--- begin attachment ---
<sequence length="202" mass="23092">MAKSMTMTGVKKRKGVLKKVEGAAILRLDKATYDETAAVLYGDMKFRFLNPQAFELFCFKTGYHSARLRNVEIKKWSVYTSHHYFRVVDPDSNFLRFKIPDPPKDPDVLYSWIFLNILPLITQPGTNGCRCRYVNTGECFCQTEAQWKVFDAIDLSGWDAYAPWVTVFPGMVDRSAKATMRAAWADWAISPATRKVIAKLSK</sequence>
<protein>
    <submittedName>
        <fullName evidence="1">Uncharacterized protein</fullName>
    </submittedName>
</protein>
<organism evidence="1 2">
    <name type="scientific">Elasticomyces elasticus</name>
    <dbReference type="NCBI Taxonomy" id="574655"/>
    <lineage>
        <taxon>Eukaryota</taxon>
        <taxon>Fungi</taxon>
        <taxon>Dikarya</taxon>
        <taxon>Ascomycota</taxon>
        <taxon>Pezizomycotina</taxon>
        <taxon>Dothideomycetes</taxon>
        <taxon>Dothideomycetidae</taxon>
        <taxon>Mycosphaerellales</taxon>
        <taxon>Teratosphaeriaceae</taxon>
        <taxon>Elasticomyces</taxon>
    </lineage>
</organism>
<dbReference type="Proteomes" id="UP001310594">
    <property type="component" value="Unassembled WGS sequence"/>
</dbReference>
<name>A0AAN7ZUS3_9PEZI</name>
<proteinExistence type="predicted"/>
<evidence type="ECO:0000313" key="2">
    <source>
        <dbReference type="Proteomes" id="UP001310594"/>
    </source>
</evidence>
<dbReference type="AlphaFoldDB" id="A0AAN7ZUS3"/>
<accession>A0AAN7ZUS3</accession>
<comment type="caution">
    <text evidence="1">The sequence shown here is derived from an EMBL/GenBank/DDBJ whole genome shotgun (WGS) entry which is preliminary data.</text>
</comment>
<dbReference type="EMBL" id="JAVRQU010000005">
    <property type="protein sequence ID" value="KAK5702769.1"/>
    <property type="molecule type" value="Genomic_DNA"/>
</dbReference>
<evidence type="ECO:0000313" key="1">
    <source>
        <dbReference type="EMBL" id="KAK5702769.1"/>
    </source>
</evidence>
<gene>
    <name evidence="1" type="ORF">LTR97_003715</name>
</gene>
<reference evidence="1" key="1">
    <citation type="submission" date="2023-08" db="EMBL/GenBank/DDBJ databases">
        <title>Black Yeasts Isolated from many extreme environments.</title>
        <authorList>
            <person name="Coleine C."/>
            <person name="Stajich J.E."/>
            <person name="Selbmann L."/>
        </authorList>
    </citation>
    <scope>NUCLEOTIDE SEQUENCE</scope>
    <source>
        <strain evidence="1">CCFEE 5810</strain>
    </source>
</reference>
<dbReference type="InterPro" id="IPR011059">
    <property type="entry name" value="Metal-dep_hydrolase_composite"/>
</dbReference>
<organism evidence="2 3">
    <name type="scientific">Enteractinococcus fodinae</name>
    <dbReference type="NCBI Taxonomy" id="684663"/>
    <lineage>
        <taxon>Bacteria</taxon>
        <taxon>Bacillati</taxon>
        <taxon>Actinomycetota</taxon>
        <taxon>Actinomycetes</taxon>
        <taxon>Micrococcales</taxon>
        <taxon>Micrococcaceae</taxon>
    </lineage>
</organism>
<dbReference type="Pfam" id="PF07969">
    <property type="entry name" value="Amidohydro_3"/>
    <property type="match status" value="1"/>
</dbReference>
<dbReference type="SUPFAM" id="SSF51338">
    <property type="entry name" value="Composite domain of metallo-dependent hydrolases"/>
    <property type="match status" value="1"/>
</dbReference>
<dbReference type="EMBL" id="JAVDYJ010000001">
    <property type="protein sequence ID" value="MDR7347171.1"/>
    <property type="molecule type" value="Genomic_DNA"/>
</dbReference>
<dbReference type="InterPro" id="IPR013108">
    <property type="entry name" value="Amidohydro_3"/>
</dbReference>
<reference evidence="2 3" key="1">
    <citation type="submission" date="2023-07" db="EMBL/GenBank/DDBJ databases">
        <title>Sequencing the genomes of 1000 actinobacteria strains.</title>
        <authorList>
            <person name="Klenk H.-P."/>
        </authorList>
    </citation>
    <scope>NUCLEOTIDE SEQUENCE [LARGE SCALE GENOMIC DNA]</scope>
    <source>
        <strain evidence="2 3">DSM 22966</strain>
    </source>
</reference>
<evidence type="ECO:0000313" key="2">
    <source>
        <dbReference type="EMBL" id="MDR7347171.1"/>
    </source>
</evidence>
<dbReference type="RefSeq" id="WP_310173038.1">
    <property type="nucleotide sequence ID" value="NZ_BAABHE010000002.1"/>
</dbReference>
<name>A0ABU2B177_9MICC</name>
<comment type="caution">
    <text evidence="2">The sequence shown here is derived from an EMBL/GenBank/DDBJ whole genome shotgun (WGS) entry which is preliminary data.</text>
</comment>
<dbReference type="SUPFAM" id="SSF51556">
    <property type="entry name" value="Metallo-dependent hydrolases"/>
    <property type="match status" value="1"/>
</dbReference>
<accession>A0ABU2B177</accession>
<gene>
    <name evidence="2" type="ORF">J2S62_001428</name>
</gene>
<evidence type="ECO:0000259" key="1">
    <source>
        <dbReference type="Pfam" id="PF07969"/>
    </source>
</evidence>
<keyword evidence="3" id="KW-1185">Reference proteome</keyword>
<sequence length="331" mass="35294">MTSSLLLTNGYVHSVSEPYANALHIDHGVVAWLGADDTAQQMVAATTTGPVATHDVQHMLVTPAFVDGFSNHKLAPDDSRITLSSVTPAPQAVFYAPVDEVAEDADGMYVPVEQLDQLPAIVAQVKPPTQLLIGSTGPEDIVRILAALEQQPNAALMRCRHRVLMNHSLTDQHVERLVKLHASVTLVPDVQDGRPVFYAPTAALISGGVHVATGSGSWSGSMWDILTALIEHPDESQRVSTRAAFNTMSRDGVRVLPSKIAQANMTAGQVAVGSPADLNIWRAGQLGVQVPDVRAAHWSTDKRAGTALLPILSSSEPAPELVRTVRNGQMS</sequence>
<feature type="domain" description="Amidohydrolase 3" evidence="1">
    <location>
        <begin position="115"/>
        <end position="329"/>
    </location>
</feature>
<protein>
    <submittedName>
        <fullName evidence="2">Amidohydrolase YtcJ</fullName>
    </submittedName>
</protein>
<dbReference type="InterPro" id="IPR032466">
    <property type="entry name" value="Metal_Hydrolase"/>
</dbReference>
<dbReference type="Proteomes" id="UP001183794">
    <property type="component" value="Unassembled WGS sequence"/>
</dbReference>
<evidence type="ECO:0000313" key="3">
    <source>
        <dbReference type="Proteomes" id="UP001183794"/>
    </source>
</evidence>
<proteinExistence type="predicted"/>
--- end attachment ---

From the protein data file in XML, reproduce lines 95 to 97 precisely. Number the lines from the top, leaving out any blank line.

    <citation type="submission" date="2023-07" db="EMBL/GenBank/DDBJ databases">
        <title>Sequencing the genomes of 1000 actinobacteria strains.</title>
        <authorList>